Francisco, pale and thin, talked like someone slowly sharpening a knife. He looked innocuous: wearing glasses. And it was perhaps this look that had generated the biggest misunderstanding among career politicians. Then 26 years old, Francisco vaulted into newspaper headlines during an interview with CNN Chile in which he was able to completely fluster Sergio Bitar, the former education minister for Ricardo Lagos — ex-president of the Concentration, the same coalition as Bachelet’s — and the man who implemented the famous ‘government-endorsed loans’, a way of going into debt with privates banks to pay for school that ended up sinking Chilean families. Bitar was one of the three biggest enemies of the students’ movement, and Francisco had him at his side in one of Chile’s biggest shows about politics.
“The Concentration and the right have to decide if they are going to continue being the political wing for the banks,” Francisco said at one point in a discussion filled with technical details, “Because the banks went knocking on the Concentration’s and the right wing’s door to assure themselves a profitable niche and you, Mr. Minister, opened that door.”
Before Bitar could open his mouth, the host — Ramon Ulloa — showed a graphic where the scope of student debt could be seen. While Ulloa read the numbers, Bitar seemed to be breathing hard.
“It’s insolent,” he said, “to suppose that you have moral authority and that the rest of us haven’t fought for…”
“You don’t have moral authority.”
“You want better policies, get into politics and respect the people! No one knocked on the minister’s door saying ‘I want to do business’! Please, I’ve dedicated my entire life to politics! I was a minister for (former president Salvador) Allende and I was a political prisoner and I’ve been exiled so a child can come along and qualify me in this way!”
Francisco looked at him with alert eyes, but in an unsettled state. The host tried to moderate and decided to give each of them 30 seconds more. Bitar went first. Francisco waited for his turn and, without imagining the scene would turn into a clear summary of the rift between the old politics of the Concentration and the new politics of the students’ movement. Social demands had been on the lips of a generation born in democracy, that did not know fear, that was free of the traumas of the dictatorship and to whom the conventional credentials — “I was persecuted”, “I was with Allende” — were important, but did not seem a valid safeguard capable of purifying any and all political errors.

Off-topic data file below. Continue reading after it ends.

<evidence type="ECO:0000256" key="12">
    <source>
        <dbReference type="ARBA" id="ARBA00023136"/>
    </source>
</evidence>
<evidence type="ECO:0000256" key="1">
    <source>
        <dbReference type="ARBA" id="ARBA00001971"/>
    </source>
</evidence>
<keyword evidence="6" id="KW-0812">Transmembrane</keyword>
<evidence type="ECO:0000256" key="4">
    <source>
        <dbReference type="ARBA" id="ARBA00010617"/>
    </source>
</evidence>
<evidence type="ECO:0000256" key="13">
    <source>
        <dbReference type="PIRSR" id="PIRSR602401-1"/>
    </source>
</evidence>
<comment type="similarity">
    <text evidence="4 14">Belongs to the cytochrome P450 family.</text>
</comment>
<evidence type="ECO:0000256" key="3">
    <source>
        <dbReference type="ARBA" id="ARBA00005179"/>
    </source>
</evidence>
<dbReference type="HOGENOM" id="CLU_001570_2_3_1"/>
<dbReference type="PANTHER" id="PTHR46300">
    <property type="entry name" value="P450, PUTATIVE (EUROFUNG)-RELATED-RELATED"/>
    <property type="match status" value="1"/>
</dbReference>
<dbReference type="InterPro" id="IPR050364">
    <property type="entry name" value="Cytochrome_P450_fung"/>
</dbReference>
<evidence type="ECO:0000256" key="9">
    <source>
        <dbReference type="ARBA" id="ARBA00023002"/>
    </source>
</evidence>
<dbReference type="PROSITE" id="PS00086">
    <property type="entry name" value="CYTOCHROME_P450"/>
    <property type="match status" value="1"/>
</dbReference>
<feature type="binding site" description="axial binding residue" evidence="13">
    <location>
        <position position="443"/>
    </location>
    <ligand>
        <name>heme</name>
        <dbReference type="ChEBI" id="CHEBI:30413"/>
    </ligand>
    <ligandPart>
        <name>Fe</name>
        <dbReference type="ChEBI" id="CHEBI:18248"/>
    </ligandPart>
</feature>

“I didn’t understand that interview had been so meaningful. I spoke and then I took off,” Francisco said to me. “I knew Bitar was a guy with a short fuse, but…”
“Do you have a copy of that program?”
“You can find it on YouTube.”
“Under what name?”
“Search for Sergio Bitar,” I write it down, waiting for what comes next, “goes crazy.”
‘Sergio Bitar goes crazy’. That’s how I searched it on my phone and that’s how I found the video: A 15-minute argument with highly theoretical moments that ends with Bitar out of his mind, and moments when the host Ulloa must intervene with equanimity. He gives 30 seconds to Bitar first, and 30 seconds to Francisco next.
“The good thing about all this,” Francisco finally says when it is his turn,”is that these indecencies that have been committed with the students and their families are not going to continue, because our generation has entered politics to stay, and that is what really irritates former minister Bitar. They have had a monopoly on politics,” Francisco says looking at Bitar, “and that is going to stop.”
Student March. Photo CC
While I finished watching the video, Francisco got out of his seat, went to his room, and came back with a book written by him that had picture of the street protests on the cover. The title was (is) “We Have Come to Stay” and inside — I would later learn — was a harsh chronicle of the student uprising, but also a warning about the years to come; a future that, everyone knows, will belong to people like Francisco Figueroa, who lost, but has all the time in the world ahead of him.
Josefina Licitra Translated from Spanish by Brian Hagenbuch for International Boulevard
01 Jul 2014